Of Dewar’s he wrote:

… I spent so much time lounging in the cane chairs at Dewar’s in Bamboo Bazaar that some drunks mistook me for the portrait of Queen Elizabeth that hung behind the bar — I am unapologetically nostalgic. Dewar’s, born in 1933 and gone in 2010, was like a caring mother, a homely bungalow where those in lungis mingled with khadi-clad intellectuals, and everybody felt safe, as the rosewood tables were too heavy to be used in bar battles. The beer snacks were excellent, too. Apparently the bread-crumb coated fish fillets were introduced by an Irishman who manned the kitchen until he went home after Independence.

Among the establishments he canvassed was Sarovara on Lavelle Road, “an unpretentious beer hall”. He notes that in 1995 the site formed the set for the “epic bar fight scene” in “the gangster classic OM (1995)”.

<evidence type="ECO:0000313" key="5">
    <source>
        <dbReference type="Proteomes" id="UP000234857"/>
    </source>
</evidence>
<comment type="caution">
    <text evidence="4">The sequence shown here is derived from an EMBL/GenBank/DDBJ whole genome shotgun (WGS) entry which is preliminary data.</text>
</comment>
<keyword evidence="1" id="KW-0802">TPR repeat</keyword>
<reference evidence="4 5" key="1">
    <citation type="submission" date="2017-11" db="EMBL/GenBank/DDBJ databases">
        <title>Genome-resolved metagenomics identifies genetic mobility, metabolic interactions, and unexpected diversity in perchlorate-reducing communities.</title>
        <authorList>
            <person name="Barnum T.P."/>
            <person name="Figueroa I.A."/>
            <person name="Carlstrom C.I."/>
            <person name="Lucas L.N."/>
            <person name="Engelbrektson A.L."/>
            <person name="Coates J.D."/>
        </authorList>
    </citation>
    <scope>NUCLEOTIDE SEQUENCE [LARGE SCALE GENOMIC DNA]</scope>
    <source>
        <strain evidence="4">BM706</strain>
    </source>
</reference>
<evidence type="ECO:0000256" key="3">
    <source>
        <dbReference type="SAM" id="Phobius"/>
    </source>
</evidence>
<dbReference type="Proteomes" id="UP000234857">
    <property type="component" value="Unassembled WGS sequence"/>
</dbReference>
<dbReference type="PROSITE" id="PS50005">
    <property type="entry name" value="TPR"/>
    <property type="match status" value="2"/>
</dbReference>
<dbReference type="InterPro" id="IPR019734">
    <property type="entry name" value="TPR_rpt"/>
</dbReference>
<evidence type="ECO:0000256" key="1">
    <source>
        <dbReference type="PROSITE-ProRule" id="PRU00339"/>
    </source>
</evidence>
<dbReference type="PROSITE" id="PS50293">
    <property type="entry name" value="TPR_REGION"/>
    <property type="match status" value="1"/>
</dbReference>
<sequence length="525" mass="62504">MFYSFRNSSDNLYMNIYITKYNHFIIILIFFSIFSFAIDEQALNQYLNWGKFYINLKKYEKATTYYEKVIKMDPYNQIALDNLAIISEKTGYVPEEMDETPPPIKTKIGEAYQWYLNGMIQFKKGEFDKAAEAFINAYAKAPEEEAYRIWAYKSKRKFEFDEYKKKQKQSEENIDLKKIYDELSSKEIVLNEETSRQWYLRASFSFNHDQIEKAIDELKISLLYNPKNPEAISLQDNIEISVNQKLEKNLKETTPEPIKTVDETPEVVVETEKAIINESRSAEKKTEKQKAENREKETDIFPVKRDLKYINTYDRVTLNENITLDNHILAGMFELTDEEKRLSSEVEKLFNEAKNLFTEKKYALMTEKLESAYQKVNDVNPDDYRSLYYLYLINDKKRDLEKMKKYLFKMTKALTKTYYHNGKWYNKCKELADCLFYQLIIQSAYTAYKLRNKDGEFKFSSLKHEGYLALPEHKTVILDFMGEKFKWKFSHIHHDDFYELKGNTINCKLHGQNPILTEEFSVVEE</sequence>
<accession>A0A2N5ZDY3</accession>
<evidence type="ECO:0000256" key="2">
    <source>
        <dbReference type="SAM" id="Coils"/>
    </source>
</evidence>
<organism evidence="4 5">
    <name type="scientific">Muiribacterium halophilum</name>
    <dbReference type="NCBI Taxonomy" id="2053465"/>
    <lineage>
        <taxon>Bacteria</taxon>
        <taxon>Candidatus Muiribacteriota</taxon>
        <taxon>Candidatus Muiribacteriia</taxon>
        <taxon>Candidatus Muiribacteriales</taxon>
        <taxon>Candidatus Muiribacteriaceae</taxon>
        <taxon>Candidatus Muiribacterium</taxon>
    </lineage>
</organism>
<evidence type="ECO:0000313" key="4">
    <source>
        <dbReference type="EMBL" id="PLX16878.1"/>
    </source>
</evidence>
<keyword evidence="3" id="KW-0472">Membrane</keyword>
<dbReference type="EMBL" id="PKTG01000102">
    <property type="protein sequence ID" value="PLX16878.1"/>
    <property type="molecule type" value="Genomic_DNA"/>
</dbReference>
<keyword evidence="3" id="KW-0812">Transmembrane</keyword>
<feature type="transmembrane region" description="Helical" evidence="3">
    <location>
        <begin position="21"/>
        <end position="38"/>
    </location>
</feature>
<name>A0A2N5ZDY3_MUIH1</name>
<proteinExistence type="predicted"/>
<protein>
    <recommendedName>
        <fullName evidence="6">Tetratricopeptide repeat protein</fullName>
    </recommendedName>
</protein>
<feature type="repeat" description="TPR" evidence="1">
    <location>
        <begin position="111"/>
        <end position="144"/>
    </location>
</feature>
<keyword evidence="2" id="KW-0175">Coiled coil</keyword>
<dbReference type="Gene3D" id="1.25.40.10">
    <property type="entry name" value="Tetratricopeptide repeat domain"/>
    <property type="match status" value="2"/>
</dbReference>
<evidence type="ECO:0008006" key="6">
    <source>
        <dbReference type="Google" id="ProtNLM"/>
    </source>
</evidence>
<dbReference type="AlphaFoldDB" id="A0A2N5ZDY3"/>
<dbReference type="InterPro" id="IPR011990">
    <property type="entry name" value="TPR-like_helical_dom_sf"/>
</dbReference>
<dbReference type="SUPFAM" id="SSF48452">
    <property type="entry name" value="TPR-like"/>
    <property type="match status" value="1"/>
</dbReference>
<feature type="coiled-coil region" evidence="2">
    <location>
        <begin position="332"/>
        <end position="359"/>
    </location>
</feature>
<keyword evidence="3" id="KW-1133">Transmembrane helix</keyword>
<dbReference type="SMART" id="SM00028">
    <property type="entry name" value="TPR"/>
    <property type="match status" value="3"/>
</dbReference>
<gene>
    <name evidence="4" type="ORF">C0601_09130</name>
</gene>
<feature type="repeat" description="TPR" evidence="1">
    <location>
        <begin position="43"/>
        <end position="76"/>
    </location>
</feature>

He adds the property was later sold to an upscale hotel chain, and today only a filmic record exists of Sarovara (at least publicly, I’d infer).

The hugely popular film earns regular re-release. The famous fight sequence has been uploaded to YouTube, you may view it here. Indeed clear images of the bar appear, in what seems perhaps an eastern pastiche of a Europa-era beer hall.

The name Sarovara appears at the outset, in red letters on a white canopy over the bar counter.

A broad, undivided hall is shown, painted white with shades of pastel;  an outdoor component also appears. Some scenes picture drinks on the bar: glasses of beer in apparently two shades,* and bottles of liquor.

Another stroke of fortune for beer historical studies.

I will never sit in the fraying cane chairs of a Dewar’s, never place a drink on its rosewood tables the colour of Jack Daniel’s whiskey, sent from prewar Malaya.

I will never know the ambience of a Sarovara.

But these resources help to get some sense of it, and that has value in itself, I hope you will agree.

*Unless one is whisky-and-soda or similar.